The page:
Pediatric rheumatology is a three-year fellowship while adult rheumatology is a two-year fellowship. And so, it becomes a little bit less attractive that way. You have to put in one more year before you start earning the physician salary. This is one of the structural challenges right now and the field is trying to incentivize people to join the field. The plus side of that is people who choose the field of pediatric rheumatology do it because they love it. They’re not motivated by financial incentives.“People who choose the field of pediatric rheumatology do it because they love it. They're not motivated by financial incentives.”Click To Tweet
[18:35] Why Pediatric Rheumatology Training is Longer Than Adult Training
Bryce says that most pediatric subspecialists are at academic centers, and are expected to engage in research. And so, the additional year of training is to get more research experience.
On the adult side, it’s quite easy to be a rheumatologist in community practice. There are many more patients on the adult side for bread and butter rheumatoid arthritis and whatnot. So those adult providers don’t have to be tied to academic centers. Whereas the pediatric folks tend to be tied that way to academic centers and need to develop a research portfolio or some academic portfolio, an additional skill set beyond the clinical practice.
[19:31] What Makes a Good Fellow
Bryce says they’re looking for fellows who have good communication skills where they take an interest in the patients.“Rheumatologists have this reputation of sending a lot of tests.”Click To Tweet
Rheumatologists send a lot of tests so you have to have someone who you trust will follow up all of those test results that are hanging out. Therefore, teamwork is a big part of it.
Because the patients have chronic disease, a patient may be hospitalized for four weeks and alternate through different fellows and different attendings. And so, you want to know that the people you’re handing the service off to are going to take good care of the patient. You want them to be clinically excellent, follow through, and know they’ll take good care of your patient.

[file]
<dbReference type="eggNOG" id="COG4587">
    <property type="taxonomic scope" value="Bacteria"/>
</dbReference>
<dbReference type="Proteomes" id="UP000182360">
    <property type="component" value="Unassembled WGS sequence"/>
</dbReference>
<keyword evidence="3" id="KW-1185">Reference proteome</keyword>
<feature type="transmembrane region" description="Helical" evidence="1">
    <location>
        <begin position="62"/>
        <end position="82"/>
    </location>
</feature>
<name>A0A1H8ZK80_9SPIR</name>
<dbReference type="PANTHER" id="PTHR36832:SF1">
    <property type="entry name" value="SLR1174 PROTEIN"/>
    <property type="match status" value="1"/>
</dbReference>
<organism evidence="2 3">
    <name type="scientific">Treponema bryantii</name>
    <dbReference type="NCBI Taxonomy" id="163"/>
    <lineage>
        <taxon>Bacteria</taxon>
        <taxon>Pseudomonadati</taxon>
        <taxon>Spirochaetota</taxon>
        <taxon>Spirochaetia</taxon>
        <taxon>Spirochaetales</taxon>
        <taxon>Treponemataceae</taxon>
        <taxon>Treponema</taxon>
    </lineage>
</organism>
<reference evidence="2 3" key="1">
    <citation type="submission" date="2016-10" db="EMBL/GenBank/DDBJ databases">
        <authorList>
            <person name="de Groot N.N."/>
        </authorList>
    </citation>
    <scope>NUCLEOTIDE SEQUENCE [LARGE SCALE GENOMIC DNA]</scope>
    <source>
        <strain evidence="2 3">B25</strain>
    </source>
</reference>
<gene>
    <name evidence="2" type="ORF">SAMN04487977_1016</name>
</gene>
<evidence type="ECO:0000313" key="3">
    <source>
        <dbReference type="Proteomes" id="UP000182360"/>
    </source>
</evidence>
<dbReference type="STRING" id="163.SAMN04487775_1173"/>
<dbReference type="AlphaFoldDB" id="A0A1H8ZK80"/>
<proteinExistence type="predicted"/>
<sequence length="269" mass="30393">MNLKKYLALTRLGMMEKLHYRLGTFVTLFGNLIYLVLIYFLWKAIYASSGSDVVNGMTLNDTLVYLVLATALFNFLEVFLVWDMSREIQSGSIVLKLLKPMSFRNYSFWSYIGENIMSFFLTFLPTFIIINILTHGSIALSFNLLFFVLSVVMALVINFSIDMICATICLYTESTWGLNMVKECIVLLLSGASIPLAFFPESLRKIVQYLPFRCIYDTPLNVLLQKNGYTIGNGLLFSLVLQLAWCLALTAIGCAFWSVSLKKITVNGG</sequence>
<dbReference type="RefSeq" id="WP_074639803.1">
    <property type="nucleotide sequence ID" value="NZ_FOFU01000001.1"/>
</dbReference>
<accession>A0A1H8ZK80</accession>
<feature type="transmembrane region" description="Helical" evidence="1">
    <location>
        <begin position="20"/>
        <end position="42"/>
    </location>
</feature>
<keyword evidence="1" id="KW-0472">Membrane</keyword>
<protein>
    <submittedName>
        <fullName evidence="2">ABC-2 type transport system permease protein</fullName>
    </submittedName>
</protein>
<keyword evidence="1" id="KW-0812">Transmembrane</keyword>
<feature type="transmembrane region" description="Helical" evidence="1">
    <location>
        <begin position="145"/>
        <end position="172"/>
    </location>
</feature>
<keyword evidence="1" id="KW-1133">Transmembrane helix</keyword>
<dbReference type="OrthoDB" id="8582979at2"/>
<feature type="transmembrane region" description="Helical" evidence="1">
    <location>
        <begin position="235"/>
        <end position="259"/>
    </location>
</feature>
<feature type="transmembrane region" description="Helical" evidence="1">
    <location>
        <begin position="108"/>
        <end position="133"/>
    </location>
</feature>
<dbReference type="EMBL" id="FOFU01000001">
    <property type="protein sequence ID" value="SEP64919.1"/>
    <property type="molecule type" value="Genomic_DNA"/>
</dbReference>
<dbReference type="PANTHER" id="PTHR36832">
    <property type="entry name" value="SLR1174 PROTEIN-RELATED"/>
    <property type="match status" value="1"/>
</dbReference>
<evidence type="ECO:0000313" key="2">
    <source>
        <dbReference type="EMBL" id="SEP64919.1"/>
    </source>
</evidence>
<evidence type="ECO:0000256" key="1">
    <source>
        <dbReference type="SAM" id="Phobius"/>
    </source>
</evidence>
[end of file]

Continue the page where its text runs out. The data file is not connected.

Bryce hopes all doctors aspire to take good care of patients, to be trustworthy, and to play well in the sandbox with everyone else. And recognize that at the end of the day, their job is to take care of the patients to the best of their ability.
[21:13] Special Opportunities to Subspecialize Once Done with Rheumatology Fellowship
Some people pursue combined training in pediatric rheumatology as well as allergy and immunology if they’re more interested in the genetic diseases, immunodeficiencies, and autoinflammatory syndromes.
There are some pediatric rheumatologists who gain additional certification in sports medicine, or certification and ultrasound. But those are more certificate-based experiences rather than another fellowship.“Most pediatric rheumatologists don't pursue additional training after their fellowship.”Click To Tweet
[22:21] Message to Future Pediatricians
Bryce’s advice to future pediatricians to find their closest pediatric rheumatologist. For a lot of general pediatricians, there are parts of the country where patients have to drive hundreds of miles to find a pediatric rheumatologist.
If pediatricians are practicing in those areas, it’s particularly important for them to know where the pediatric rheumatologists are and how to reach out to them.
Bryce says they’re a friendly bunch and they appreciate getting calls from general pediatricians. They want to help take care of the patients the sooner. For instance, for a patient with juvenile arthritis, the sooner they start on therapy, the better the long term outcome.
[23:36] Other Specialties They Work the Closest With
They take care of multi organ diseases, so they get to interface with almost every other specialty within pediatrics. These fields include nephrology, pulmonology, cardiology, neurology, orthopedics, sports medicine, radiology, psychiatry – it really runs the gamut. They even interact with neonatology for babies born to women with lupus. So they also get involved with newborn babies.
[24:28] What He Wished He Knew Before Going into Pediatric Rheumatology
What surprised Bryce about Rheumatology is the pace of new discovery of new diseases and new therapies. He finds that it keeps on becoming intellectually stimulating and it doesn’t stop.
[25:33] Final Words of Wisdom
Finally, he wishes to tell those who might be interested in this field to find a pediatric rheumatologist. If you don’t know one already, or if you’re thinking about it, find one and reach out to them.
If you reach out to a pediatric rheumatologist and tell them you’re interested in the field, Bryce says they will bend over backwards to introduce you to the field and nurture you along. Just make that initial contact.